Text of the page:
The economy added a healthy 250,000 jobs in October, the Labor Department said Friday in the last employment report before midterm elections that President Donald Trump has cast as a critical referendum on his stewardship of the economy.
The unemployment rate was unchanged at a near 50-year low of 3.7 percent. Annual wage growth topped 3 percent for the first time in nine years.
Economists had estimated 200,000 jobs were added last month, according to a Bloomberg survey.
Trump has boasted that low unemployment is a result of the cuts to taxes and regulations championed by his administration and warned that electing Democrats would reverse the gains.
“At stake in this Election is whether we continue the extraordinary prosperity we have achieved – or whether we let the Radical Democrat Mob take a giant wrecking ball to our Country and our Economy!” he tweeted this week.
Economists, however, say there likely would be no significant impact on the economy and labor market if the House or Senate flipped to Democratic control.
Politics aside, the significance of Friday’s report was tempered by the effects of recent hurricanes. Hurricane Florence appeared to reduce employment by 50,000 in the Carolinas in September, likely leading to a similar-size boost last month as workers returned to job sites, Goldman Sachs estimated. Payrolls increased by just 118,000 in September.
But the research firm expected that to be largely offset by a decline of 20,000 to 40,000 jobs as a result of Hurricane Michael, which battered the Florida Panhandle. Goldman expected a net 15,000 bump from weather effects.
Monthly job growth has averaged a sturdy 212,000 this year, up from 182,000 in 2017, despite low unemployment and related labor shortages that are making it harder for businesses to find workers.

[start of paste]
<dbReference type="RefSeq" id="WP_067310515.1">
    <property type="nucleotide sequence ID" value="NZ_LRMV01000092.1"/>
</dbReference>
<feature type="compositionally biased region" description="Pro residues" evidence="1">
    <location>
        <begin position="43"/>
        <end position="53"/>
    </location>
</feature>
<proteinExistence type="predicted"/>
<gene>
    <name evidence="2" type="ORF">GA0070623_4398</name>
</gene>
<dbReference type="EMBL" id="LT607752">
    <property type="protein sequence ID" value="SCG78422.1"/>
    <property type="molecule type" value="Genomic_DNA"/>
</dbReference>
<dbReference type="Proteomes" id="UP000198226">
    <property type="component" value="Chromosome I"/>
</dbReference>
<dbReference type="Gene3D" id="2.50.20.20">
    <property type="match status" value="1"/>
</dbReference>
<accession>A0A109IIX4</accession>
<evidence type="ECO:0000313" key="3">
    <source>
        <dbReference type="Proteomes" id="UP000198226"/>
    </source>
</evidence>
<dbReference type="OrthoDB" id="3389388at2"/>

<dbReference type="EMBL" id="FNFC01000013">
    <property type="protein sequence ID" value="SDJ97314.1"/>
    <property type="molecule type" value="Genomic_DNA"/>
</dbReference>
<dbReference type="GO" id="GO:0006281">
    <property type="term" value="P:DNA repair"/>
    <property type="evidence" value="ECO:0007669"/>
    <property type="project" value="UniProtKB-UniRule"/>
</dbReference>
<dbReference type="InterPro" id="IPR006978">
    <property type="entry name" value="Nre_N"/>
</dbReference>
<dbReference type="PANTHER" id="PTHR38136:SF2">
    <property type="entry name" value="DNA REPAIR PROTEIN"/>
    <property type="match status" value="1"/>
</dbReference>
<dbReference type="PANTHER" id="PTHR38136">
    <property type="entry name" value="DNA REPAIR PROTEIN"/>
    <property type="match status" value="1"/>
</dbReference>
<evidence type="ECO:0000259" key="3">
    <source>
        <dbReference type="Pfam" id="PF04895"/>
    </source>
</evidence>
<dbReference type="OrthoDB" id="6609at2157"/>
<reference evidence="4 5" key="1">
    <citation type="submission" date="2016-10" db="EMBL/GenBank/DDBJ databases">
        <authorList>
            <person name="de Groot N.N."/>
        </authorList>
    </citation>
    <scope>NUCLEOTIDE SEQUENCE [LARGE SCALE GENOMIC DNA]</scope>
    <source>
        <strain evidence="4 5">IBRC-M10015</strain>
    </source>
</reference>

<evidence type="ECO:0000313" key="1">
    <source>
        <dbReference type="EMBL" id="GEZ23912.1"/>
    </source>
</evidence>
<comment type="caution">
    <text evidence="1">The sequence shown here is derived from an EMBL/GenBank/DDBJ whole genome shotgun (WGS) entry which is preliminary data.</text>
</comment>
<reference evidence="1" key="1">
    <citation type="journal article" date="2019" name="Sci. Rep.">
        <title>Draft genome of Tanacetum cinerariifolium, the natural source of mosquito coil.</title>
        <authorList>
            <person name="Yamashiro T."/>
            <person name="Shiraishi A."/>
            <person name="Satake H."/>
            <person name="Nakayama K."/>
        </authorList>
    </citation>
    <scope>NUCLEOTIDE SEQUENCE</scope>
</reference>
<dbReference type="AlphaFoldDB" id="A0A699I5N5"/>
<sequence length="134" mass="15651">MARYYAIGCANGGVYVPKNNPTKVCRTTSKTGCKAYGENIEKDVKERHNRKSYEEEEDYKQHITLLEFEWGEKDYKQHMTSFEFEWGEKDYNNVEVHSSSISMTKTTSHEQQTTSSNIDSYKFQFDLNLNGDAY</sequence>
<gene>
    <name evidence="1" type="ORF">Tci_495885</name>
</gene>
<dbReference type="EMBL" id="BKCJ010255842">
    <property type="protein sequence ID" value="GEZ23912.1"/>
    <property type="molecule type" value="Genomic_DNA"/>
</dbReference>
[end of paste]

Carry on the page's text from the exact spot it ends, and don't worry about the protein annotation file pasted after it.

“Businesses have started relaxing their (hiring) standards,” says Joel Naroff of Naroff Economic Advisors. “They’re being more rational. That’s why we’re seeing sustained strong job growth” despite the smaller supply of available workers.
Wage growth tops 3 percent
Average hourly earnings rose 5 cents to $27.30, pushing the annual gain to 3.1 percent, strongest since April 2009, from 2.8 percent in September.
But there’s a caveat. Average pay in October 2017 was particularly weak, likely inflating the yearly increase. More broadly, pay increases are gradually picking up as employers struggle to find workers. That could prompt the Federal Reserve to raise interest rates more rapidly to head off a potential spike in inflation.
Industries that are hiring
Health care led the job gains with 46,000. Leisure and hospitality added 42,000; professional and business services, 35,000; and transportation and warehousing, 25,000.
Manufacturers added 32,000 jobs as the industry continued to benefit from a surge in oil drilling and a generally healthy global economy. The effects of the Trump administration’s tariffs on Chinese imports valued at $250 billion a year and China’s countertariffs have dinged business confidence, but that hasn’t yet significantly dampened hiring.
And construction added 30,000 jobs despite severe worker shortages as builders respond to a housing supply crunch.
More workers re-enter vibrant labor market
The share of Americans working or looking for jobs rose from 62.7 percent to 62.9 percent, highest since July, as the favorable labor market drew in more people on the sidelines. The measure, known as the labor force participation rate, has been roughly stable since 2014 despite baby boomer retirements as discouraged workers and others who have stopped looking for jobs restarted their searches.
But as the pool of those workers on the margins shrinks, economists expect participation to resume its longer-term decline, pushing down unemployment.
What it means
There’s is very little not to like in this report. Employment surged by 250,000. Yearly pay increases topped 3 percent. And unemployment remained at a near 50-year low. Trump is likely to cite the blockbuster number the next few days ahead of Tuesday’s election.
To be sure, the big payroll total was partly fueled by workers in the Carolinas returning to jobs after staying home during Hurricane Florence in September. But employment gains for September and October still averaged a solid 184,000.
The strong additions and low unemployment rate almost certainly keep the Fed on track to raise its key interest rate in December for the fourth time this year. Higher rates have played a role in cooling off the stock market by making less risky bonds relatively more attractive.